By Kailynn Bannon | Oct. 25, 2022
Voters across the U.S. are preparing to cast their votes in the midterm elections on Nov. 8 from 7 a.m. to 7 p.m. These elections are on a federal, state and local level and are open to any registered voter regardless of party affiliation.
Midterm elections take place two years into a president’s term. The two chambers of the U.S. Congress are in focus in these elections – a third of the 100 U.S. Senators and all 435 members of the U.S. House of Representatives get elected each midterm and presidential election. Midterm elections are seen as so important because the party that has majority in Congress will often determine if the President’s agenda is fulfilled or fought against.
Polk County ballots will consist of several district races including the U.S. Senate, U.S. House of Representatives, Governor, state Legislature, state Supreme Court, district Court of Appeals, municipal government, school boards and ballot initiatives.
Voting can be done one of three ways – early in person at certain locations, by mail-in-ballots and in person at a local precinct on election day.
For those in Polk County that cannot make it to the polls on Election Day, early voting will take place from Oct. 24 to Nov. 5, at nine different early voting sites. These sites are located in Bartow, Davenport, Haines City, Lakeland, Lake Wales, Mulberry, Poinciana and Winter Haven.
Those who vote by mail must request their ballots by Oct. 29. Mail-in ballots can be requested by contacting the Supervisor of Elections by mail, phone or in person. Voters have until Election Day to pick up a mail-in ballot or have it delivered.
For those voting in person on Election Day, precinct and voting locations can be found on Voter Information Cards, or by calling (863) 534-5888. Voters must bring a form of photo ID with them to the polls.
Florida’s gubernatorial election will be between Republican Ron DeSantis and Democrat Charlie Crist.
DeSantis took the oath of office as Florida’s 46th governor on Jan. 8, 2019. His current term ends Jan 3, 2023, however he is running again for the midterm elections.
One of the main focuses of the DeSantis campaign is implementing family-focused restrictions on issues such as the education system and women’s rights. He has restricted education systems from instructing on sexual orientation and gender ideology for kindergarten through 3rd grade, along with banning the use of “Critical Race Theory (CRT)” in classrooms.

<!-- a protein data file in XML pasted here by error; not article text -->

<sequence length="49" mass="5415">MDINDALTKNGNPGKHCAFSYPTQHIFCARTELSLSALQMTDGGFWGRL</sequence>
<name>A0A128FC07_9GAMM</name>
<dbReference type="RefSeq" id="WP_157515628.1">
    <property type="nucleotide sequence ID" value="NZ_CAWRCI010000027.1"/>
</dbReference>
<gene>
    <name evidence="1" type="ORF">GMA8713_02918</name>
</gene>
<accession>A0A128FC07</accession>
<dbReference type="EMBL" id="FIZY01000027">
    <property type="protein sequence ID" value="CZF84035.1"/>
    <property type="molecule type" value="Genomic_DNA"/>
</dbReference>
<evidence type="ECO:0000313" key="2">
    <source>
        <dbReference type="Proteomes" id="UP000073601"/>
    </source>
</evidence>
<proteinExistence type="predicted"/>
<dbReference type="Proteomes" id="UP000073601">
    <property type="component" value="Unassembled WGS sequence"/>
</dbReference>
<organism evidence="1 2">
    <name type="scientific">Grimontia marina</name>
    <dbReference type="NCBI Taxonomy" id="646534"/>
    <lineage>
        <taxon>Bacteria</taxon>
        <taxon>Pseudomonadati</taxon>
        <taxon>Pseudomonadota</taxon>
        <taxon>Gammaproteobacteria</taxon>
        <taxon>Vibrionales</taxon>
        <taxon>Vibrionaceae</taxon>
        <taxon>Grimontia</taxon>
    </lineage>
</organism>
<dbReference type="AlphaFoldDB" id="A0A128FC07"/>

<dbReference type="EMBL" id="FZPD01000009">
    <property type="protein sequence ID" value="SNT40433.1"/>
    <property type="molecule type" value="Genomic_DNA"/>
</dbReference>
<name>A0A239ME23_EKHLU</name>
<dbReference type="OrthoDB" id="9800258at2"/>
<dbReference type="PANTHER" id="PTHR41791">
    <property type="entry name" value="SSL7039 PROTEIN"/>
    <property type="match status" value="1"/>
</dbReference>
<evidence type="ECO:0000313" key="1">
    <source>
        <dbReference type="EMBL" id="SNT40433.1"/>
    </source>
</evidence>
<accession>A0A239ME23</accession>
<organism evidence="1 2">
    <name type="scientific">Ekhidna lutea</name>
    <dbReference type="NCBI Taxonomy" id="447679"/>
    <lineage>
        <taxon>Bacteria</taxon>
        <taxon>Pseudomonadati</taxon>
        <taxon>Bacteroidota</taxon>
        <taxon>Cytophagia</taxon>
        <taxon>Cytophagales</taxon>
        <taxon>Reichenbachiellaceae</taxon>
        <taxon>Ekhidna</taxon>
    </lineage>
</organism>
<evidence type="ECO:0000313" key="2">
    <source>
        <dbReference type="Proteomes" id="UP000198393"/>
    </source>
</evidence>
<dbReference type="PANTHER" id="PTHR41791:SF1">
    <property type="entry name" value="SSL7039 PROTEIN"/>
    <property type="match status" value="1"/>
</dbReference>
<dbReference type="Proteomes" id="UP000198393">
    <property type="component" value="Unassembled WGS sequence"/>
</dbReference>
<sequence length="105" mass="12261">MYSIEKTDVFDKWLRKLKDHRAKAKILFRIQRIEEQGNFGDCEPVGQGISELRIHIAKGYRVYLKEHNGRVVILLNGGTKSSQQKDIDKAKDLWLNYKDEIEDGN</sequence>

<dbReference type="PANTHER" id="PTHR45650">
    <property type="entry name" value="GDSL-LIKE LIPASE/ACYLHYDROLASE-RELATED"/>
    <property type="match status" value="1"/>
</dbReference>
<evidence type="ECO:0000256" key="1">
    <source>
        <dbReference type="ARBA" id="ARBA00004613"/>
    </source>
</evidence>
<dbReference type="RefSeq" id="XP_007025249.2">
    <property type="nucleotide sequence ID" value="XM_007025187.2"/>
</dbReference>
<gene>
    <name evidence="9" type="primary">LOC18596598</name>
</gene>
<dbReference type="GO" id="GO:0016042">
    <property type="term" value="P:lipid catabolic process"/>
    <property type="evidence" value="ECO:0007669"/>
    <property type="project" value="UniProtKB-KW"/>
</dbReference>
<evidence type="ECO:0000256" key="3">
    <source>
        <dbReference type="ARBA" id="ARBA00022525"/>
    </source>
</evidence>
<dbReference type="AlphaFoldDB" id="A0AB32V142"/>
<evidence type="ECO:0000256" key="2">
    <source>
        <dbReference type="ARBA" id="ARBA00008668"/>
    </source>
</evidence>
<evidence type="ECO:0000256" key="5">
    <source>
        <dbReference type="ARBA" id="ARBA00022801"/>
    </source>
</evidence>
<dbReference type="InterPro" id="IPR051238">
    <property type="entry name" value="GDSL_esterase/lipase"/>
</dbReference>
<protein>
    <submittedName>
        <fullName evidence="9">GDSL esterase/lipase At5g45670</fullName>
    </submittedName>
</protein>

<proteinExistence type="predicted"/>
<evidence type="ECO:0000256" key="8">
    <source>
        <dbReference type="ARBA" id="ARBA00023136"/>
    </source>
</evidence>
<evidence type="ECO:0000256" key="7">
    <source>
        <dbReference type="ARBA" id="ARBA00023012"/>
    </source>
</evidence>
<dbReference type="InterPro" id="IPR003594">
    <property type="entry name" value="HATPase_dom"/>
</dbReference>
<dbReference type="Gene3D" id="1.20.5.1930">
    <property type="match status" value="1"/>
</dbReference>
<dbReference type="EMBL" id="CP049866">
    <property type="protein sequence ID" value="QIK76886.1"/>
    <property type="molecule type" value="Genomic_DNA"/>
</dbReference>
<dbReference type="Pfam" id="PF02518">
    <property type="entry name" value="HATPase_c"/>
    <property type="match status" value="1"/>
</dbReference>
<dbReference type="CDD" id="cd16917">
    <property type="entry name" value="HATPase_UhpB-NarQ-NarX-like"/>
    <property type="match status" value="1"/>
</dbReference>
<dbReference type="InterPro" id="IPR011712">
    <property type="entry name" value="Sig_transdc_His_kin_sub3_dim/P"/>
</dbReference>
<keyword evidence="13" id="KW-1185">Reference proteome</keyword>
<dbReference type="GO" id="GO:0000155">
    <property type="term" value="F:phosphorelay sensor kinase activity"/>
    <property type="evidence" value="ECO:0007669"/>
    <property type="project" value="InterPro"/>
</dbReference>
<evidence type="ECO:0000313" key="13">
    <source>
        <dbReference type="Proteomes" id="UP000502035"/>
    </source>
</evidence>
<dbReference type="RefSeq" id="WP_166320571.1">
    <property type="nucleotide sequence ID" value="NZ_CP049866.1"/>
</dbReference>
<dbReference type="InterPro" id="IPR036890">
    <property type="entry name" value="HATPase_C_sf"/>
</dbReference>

He also signed legislation prohibiting abortions after 15 weeks of gestation. During the COVID-19 pandemic, DeSantis refused to enact several mandates and shutdowns that were put into effect in other states. By putting $363 million into affordable housing initiatives, he is working towards making housing more affordable for the labor force.
Crist served as Florida’s 44th governor from 2007 to 2011. Claiming that his core beliefs no longer aligned with the party, Crist left the Republican Party to join the Democratic Party in 2012. He recently served as a U.S. representative from Florida’s 13th congressional district from 2017 to 2022.
A major focus of Crist’s campaign is advocating the use of solar energy. His “Million Solar Roofs” plan aims to provide more low-cost, renewable energy options for families and small businesses looking into solar roofing.
Another plan Crist proposed “Affordable Florida for All” promises to work towards lowering the cost of housing for renters and buyers across the Sunshine State, along with fighting for more affordable homeowner and car insurance.
His campaign also focuses on fighting for the right for women to make their own decisions about their bodies, calling for the complete legalization of marijuana and enacting stronger gun safety laws.
In May 2021, DeSantis put restrictions for casting ballots into law, which will affect this year’s general elections. This ruling limits the number of drop boxes, prohibits items such as food and water from being handed out to those in line and prevents voters from possessing more than two ballots at a time.
Expansions to voting access were implemented in three Florida counties that were extremely affected by the destruction of Hurricane Ian. The three counties – Lee, Sarasota and Charlotte – are now able to vote starting Oct. 24 up until Election Day, and are permitted to consolidate the few remaining polling sites that were not destroyed by the hurricane to create “super polling” centers.